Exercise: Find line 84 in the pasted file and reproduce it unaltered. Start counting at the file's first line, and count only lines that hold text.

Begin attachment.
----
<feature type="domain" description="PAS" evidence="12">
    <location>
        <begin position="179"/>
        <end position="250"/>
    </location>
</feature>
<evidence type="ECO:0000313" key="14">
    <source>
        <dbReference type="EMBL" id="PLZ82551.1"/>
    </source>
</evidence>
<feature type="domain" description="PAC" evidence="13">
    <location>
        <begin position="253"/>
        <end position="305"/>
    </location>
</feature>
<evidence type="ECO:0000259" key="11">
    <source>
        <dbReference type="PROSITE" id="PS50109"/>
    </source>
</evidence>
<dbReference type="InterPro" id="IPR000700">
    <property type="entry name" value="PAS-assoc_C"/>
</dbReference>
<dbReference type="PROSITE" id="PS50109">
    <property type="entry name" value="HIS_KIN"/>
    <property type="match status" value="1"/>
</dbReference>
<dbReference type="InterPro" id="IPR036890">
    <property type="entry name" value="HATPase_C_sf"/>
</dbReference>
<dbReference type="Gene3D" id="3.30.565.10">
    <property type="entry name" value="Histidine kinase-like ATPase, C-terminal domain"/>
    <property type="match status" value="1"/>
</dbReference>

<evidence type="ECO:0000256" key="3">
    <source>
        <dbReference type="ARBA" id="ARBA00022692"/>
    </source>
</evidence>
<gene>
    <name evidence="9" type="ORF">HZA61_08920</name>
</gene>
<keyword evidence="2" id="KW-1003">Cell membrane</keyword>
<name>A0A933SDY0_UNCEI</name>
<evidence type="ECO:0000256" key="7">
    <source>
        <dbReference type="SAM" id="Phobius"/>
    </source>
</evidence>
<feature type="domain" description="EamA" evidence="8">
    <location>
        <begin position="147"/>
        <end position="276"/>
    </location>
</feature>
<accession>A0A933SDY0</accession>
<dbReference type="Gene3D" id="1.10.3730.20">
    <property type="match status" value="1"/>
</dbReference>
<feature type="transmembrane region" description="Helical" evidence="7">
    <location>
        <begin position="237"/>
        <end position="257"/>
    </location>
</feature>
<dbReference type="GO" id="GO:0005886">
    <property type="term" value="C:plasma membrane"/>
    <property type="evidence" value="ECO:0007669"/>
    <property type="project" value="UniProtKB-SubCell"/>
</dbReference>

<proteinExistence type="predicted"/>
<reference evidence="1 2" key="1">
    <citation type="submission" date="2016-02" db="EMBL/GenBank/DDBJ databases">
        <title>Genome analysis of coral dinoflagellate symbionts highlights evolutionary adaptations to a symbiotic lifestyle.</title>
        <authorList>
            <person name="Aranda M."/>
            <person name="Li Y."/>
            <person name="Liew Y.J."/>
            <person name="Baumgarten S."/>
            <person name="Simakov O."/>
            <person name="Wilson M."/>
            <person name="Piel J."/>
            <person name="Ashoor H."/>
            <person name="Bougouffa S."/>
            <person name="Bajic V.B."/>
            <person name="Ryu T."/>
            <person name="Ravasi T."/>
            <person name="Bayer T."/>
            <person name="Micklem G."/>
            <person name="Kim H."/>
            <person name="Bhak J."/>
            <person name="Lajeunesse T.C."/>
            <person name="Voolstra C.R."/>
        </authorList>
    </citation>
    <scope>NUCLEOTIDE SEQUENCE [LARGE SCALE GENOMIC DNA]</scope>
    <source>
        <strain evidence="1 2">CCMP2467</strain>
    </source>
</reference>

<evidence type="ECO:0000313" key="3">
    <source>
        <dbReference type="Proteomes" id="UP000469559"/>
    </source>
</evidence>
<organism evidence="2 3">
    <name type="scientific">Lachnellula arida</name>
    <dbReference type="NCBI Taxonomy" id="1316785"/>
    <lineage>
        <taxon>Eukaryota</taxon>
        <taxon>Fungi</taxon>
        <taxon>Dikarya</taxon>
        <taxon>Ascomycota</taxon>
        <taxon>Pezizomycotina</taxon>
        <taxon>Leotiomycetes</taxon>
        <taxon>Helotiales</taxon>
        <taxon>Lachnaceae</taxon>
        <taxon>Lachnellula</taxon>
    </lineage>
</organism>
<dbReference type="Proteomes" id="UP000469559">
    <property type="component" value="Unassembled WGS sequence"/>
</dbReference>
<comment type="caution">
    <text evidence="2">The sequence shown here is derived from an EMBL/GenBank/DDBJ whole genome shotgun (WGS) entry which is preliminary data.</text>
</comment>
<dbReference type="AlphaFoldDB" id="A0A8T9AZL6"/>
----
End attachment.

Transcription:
            <person name="Piel J."/>